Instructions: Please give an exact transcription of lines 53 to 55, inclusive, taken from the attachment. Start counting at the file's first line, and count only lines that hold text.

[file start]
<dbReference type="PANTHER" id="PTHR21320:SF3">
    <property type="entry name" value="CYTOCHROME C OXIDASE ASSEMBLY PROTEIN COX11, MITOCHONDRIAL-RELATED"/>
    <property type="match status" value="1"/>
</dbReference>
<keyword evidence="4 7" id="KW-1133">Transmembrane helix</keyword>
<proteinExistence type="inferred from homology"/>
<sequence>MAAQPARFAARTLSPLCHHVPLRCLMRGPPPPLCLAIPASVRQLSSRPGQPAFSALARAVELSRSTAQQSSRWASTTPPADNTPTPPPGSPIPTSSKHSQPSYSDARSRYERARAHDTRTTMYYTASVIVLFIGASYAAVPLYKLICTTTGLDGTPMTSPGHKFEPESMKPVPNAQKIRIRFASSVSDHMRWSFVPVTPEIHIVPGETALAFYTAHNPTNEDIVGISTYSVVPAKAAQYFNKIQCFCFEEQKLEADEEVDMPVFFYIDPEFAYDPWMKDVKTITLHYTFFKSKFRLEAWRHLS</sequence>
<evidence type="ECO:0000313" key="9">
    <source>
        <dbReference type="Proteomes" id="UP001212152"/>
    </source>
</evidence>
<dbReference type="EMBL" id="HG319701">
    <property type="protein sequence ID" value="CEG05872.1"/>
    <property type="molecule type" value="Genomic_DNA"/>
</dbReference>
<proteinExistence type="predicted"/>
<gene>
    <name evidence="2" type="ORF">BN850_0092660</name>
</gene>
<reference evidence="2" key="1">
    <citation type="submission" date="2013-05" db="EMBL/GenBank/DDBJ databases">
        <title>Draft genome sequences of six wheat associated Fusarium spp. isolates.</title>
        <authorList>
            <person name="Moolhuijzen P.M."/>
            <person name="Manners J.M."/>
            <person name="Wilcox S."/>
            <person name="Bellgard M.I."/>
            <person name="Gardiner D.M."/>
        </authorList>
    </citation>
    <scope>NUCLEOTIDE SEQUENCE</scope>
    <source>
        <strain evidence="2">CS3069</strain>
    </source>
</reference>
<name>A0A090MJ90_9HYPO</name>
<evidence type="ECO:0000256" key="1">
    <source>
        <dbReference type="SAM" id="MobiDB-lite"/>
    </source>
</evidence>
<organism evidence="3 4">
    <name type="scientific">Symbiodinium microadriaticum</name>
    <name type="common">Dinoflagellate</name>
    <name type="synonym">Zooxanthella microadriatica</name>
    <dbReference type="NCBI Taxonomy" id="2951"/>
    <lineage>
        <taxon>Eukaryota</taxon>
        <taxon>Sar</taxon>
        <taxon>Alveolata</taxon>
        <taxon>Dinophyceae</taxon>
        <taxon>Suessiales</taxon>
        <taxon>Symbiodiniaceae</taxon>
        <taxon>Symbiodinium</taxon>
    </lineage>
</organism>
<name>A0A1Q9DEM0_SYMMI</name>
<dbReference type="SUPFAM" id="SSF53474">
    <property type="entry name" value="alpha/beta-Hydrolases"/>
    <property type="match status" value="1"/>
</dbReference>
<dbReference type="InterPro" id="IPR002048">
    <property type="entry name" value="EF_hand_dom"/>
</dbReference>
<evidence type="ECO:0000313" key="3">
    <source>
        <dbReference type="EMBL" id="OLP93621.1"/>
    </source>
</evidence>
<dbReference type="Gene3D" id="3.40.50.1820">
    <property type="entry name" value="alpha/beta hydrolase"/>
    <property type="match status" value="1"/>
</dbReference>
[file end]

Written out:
        <taxon>Suessiales</taxon>
        <taxon>Symbiodiniaceae</taxon>
        <taxon>Symbiodinium</taxon>